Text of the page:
The Belfast Sewer project provides the city of Belfast with modern flood protection standards and sustainability improves the quality of the River Lagan and its tributaries via the management of unsatisfactory combined sewer overflows which discharge to the city’s watersources. Excess storm water flows are now conveyed via a new 10km tunnelled storm water sewer system under Belfast City to the Belfast Wastewater Treatment works.
Shafts of up to 35m deep have been installed for construction maintenance access and are connected to sewer overflows each 6 to 12m in diameter. A 38m diameter, 40m deep Terminal pumping station and 10 new major combined sewer overflow connections have also been installed.
Key benefits have been closures of main key combined sewer overflows and prevention of spills into Belfast Rivers, significant reduction in pollutant load to the River Lagan and its tributaries and flood protection to 1 in a 30 year return period.
During the visit all had the opportunity to see the filtering system, the pumping station, view the entrance to the 10 km tunnelled storm water sewer system and witness the end product sludge which in incinerated.
Next stop on our travels was the Titanic Quarters near the Big Fish where we witnessed traffic flow, by road, rail, river and the new bike hire system which is aimed at keeping traffic of all forms on the move around Belfast. We saw at first hand the new pedestrian bridge across the Lagan and heard from the Lagan Water and Rivers Agency representative about the Lagan Weir, the process by which the River Lagan is prevented from draining (when the tide in Belfast Lough goes out) by means of a five gate, 4 pillared system which is controlled by the River Agency. We had the opportunity to walk across the new curved pedestrian bridge no mean feat of engineering and from there underneath the Lagan River by means of an underground tunnel; a rare experience.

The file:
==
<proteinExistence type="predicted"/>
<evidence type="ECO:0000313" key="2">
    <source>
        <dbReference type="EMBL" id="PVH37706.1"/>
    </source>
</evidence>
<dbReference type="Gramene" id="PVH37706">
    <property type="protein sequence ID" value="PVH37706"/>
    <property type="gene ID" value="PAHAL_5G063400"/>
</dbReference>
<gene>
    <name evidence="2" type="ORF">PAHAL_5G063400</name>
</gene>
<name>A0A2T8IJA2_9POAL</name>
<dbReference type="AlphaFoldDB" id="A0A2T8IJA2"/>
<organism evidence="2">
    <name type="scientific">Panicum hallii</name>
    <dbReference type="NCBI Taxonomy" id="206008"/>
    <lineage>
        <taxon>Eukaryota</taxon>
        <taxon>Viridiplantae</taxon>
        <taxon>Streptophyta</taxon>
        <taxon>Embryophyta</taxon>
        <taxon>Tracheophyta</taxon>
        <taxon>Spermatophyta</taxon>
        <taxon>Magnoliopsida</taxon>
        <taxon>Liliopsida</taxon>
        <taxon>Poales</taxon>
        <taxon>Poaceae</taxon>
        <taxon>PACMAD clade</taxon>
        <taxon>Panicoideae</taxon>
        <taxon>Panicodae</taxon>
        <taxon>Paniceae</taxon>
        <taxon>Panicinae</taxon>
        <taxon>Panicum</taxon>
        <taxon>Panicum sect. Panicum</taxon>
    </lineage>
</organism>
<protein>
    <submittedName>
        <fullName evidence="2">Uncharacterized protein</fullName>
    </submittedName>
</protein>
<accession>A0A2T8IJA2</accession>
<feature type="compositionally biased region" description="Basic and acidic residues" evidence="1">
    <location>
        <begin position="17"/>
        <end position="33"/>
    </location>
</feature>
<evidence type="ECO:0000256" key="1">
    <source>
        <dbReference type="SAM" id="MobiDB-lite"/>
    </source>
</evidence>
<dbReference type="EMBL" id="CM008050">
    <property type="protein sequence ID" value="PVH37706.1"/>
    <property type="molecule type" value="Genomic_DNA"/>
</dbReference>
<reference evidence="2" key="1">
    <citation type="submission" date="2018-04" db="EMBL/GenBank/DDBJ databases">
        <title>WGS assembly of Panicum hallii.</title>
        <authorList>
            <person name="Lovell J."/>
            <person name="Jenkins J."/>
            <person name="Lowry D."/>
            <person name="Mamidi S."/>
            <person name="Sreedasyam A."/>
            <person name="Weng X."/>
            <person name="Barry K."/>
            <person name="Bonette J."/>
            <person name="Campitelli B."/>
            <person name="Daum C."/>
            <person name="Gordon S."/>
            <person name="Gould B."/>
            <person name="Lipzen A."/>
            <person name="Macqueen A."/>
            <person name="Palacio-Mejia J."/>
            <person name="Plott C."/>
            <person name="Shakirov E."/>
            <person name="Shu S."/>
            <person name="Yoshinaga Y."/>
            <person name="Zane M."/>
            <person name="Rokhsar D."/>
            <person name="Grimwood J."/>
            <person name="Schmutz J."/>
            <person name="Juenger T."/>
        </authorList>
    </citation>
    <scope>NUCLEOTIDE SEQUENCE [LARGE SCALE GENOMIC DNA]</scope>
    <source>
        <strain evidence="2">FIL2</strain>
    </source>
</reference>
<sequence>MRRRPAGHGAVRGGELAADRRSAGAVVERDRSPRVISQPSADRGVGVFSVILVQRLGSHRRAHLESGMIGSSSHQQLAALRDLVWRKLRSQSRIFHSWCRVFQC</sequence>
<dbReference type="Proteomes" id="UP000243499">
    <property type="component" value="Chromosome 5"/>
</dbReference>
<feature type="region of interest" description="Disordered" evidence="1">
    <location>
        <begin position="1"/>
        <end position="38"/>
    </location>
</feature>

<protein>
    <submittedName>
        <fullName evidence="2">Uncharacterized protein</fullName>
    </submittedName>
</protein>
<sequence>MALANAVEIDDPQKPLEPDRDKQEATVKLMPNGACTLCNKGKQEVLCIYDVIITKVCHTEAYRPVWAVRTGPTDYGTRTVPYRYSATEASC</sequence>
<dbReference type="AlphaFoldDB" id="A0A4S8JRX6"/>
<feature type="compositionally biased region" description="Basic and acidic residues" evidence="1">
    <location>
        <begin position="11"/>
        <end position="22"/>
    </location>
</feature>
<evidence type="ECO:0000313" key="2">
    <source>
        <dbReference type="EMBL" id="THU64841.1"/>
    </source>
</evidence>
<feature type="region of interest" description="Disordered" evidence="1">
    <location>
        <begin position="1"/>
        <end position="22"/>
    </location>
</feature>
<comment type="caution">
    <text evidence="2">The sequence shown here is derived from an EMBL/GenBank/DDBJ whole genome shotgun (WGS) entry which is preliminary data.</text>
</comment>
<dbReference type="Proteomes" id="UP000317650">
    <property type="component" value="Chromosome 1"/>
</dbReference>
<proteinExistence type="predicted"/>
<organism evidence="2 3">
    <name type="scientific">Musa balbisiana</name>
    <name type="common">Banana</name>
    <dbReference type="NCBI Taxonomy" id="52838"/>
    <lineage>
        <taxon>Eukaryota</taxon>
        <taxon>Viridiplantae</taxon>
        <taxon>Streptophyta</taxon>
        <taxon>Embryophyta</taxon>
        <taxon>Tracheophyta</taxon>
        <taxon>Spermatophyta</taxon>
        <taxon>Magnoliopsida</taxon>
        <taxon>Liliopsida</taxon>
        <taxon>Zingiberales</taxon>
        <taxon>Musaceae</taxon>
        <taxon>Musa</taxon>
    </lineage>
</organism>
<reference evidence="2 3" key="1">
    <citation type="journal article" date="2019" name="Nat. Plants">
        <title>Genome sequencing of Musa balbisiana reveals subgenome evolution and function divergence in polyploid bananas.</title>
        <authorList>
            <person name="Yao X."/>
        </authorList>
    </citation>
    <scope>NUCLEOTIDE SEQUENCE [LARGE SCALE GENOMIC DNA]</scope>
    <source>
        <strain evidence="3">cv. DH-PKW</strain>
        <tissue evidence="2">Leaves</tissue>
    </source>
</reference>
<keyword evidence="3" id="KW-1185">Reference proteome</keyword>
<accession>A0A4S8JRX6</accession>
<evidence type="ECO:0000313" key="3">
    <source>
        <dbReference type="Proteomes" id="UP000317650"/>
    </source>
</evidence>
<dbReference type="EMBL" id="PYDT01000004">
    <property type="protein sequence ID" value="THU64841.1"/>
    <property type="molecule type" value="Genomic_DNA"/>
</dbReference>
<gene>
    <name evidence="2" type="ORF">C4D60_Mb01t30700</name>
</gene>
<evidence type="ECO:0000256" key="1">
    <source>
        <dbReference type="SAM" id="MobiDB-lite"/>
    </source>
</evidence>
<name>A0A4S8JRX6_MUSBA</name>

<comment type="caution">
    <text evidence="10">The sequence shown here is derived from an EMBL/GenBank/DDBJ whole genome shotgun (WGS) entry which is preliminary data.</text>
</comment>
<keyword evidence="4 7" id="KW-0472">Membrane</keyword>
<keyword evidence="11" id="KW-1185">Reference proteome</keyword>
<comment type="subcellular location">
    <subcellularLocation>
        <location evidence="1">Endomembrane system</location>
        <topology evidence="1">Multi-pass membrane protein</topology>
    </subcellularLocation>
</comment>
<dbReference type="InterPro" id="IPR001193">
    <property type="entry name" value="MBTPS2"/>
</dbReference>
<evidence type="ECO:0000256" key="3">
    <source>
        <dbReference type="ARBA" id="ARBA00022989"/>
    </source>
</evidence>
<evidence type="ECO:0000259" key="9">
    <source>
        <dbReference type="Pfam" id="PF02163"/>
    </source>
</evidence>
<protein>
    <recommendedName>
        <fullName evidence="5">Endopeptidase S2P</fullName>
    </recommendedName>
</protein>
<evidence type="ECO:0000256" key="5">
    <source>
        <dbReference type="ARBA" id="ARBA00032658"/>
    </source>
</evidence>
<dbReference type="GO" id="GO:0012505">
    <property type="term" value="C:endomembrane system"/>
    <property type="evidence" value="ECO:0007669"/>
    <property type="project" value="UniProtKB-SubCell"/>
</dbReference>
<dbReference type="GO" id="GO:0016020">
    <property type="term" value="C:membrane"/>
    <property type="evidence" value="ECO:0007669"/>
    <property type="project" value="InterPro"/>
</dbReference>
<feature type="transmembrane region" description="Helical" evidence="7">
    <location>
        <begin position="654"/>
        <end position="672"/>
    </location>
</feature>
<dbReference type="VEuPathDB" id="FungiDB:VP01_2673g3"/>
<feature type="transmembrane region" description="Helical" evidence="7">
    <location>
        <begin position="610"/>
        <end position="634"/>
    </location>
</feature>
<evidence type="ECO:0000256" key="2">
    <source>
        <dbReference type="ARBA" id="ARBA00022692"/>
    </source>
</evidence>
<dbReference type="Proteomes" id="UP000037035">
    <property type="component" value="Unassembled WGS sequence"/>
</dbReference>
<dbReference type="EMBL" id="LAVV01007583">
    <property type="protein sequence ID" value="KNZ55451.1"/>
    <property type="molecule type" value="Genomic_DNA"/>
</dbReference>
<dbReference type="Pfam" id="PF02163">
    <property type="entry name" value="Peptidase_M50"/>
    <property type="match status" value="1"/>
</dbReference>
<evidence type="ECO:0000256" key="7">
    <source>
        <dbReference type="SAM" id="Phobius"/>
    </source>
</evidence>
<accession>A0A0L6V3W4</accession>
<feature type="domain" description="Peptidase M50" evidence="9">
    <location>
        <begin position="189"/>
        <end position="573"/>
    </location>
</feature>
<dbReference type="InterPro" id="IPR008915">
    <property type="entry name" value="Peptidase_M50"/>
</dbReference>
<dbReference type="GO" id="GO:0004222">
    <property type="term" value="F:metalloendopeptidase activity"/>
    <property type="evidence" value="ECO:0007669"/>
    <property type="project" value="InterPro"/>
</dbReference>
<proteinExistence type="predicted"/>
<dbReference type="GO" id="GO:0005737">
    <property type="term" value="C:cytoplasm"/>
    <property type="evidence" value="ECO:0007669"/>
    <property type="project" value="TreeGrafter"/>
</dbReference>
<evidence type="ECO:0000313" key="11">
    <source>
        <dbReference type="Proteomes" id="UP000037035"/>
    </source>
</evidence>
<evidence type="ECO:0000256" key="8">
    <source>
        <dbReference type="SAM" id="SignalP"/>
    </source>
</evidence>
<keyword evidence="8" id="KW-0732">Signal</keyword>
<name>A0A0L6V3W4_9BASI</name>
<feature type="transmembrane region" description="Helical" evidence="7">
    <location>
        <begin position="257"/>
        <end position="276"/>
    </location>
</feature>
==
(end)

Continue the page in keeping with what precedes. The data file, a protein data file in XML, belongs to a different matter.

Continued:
Lunch was provided at AECOM for students, while teachers had the pleasure of dining in Deane’s Restaurant nearby, a truly delightful and much welcomed experience.
In the afternoon we visited Victoria Square – The Floating Shopping Centre and heard from Farrans Contracts about the challenges of their £155million project, not least about the challenge of building on very poor ground conditions, the 19 month timescale, planning constraints and the required integration with other contracts namely the Belfast Sewers project and Belfast Streets Ahead project. Parts of the contract involved subcontracting work to companies from Scotland, Norway, Poland, Germany, Holland, France and England such was the challenge of this construction. We had the opportunity to climb to the 35m diameter glass Dome at the top and take in the extraordinary view of the whole of Belfast City. The dome itself is no mean feat of construction being 35m in diameter and consisting of glazed panels on a latticed steel framework.
From here we proceeded to Windsor Park and had a guided tour from O’Hare and McGovern contractors of the current work site. The complete stadium is being rebuilt to include a 3 tiered structure with overhanging roof coverage, based on steel framework at a cost of £30 million. There will be corporate quarters and a separate stand for media coverage of games. A new drainage system with underground heating has been installed beneath the astroturf to enable use in all weathers. This stadium, together with the accompanying Olympia Leisure Centre, are due for completion within the next year and will offer facilities for sport never before available in Northern Ireland.
The last stop of the day was back to the David Weir building, where tired and weary, we were welcomed to Pizza and drinks and the students had opportunities to meet potential employers before heading homewards after what was a really educational, worthwhile and action packed day.
In Key Stage 3 pupils have 6 periods of mathematics each week.
In Key Stage 4 the pupils are streamed to ensure each child is working at the appropriate level. All pupils in Year 11 and Year 12 study modular GCSE Mathematics using CCEA’s examination specification. The vast majority of pupils study Higher level maths and the top class takes on the more challenging GCSE Additional Mathematics.
In the Sixth Form the subject of Mathematics is extremely popular with around 20 pupils each year choosing to study it. In year 13 pupils complete Edexcel’s C1, C2 and S1 modules. In year 14 Pupils undertake study for Edexcel’s C3, C4 and M1 modules.
Pupils at St Joseph’s regularly participate in external mathematics competitions.